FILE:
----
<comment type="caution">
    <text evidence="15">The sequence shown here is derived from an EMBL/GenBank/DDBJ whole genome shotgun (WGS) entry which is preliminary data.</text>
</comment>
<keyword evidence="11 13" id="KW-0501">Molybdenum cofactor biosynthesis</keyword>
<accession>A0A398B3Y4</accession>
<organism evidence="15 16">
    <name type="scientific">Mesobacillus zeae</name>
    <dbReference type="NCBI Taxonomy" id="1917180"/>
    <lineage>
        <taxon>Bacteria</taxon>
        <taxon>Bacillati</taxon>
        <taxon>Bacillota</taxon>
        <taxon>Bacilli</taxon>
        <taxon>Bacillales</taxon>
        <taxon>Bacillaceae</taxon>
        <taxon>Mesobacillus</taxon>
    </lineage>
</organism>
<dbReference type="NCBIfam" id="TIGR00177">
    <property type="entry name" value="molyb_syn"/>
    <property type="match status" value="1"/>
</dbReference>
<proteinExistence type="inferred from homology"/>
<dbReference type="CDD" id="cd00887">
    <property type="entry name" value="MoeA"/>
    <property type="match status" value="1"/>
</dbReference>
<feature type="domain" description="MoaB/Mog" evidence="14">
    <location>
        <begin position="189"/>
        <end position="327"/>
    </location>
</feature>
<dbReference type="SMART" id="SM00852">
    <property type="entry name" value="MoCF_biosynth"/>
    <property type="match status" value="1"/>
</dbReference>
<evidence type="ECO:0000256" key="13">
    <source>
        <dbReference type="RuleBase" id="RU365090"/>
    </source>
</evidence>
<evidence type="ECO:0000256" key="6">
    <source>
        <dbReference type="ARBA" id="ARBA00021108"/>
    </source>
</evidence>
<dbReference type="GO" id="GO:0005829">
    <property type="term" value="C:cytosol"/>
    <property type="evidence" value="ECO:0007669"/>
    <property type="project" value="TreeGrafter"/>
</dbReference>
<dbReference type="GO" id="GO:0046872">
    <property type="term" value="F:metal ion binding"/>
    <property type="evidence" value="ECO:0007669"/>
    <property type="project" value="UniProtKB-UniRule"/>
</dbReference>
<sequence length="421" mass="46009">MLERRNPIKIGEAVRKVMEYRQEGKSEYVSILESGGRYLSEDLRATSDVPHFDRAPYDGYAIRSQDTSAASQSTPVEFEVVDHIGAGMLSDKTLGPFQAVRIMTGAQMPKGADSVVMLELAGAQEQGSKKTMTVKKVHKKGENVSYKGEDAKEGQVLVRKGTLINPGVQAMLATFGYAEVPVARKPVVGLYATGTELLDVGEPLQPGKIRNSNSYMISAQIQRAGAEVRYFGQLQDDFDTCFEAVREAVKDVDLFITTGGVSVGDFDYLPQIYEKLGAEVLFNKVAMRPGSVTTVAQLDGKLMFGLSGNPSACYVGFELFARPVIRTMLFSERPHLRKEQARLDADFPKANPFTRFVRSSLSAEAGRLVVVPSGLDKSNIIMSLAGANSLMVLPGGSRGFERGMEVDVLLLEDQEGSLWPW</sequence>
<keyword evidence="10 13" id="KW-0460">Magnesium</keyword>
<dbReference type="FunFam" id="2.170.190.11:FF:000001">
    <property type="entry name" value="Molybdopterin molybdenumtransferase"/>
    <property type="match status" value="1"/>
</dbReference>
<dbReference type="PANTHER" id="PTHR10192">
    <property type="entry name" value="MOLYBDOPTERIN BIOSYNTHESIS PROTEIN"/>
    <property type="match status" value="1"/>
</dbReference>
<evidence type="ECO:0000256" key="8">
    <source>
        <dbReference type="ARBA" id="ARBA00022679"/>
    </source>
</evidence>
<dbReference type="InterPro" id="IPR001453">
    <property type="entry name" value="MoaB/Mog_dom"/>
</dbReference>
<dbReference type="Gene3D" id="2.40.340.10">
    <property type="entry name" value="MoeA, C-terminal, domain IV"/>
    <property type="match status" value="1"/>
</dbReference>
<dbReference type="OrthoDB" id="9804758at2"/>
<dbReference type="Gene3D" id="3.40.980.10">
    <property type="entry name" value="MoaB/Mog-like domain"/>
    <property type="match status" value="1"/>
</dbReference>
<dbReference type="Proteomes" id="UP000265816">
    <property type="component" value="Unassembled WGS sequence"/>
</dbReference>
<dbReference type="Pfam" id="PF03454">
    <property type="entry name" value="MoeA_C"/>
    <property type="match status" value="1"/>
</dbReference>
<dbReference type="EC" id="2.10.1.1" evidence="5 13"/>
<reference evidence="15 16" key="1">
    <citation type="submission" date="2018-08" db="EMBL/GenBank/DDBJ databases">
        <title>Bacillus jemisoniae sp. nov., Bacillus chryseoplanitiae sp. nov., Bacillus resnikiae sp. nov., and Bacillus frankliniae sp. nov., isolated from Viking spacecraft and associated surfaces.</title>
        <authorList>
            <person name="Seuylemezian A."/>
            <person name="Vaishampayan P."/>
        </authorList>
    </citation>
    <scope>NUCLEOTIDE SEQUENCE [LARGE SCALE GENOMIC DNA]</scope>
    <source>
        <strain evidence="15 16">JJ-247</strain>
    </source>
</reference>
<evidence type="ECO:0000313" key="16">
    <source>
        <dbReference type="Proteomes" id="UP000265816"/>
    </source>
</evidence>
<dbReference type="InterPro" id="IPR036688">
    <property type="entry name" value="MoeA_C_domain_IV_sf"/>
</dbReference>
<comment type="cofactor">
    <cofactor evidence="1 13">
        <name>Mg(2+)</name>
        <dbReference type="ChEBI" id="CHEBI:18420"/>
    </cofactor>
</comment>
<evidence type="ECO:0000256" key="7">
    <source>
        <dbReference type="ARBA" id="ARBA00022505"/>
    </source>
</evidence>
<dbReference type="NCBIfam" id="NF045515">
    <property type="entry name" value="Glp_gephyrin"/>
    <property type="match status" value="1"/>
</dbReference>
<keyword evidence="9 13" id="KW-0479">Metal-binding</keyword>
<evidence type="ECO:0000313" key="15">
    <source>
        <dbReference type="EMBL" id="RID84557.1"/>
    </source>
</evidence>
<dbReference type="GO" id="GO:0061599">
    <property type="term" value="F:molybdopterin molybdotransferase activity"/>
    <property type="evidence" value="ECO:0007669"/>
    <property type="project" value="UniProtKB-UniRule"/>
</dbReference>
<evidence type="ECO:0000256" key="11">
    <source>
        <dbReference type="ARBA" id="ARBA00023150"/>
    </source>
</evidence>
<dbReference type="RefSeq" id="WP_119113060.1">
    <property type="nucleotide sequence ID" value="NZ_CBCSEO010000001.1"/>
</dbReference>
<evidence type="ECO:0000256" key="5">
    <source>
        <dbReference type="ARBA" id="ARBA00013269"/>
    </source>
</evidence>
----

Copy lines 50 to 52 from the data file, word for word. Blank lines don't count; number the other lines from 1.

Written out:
    <property type="evidence" value="ECO:0007669"/>
    <property type="project" value="TreeGrafter"/>
</dbReference>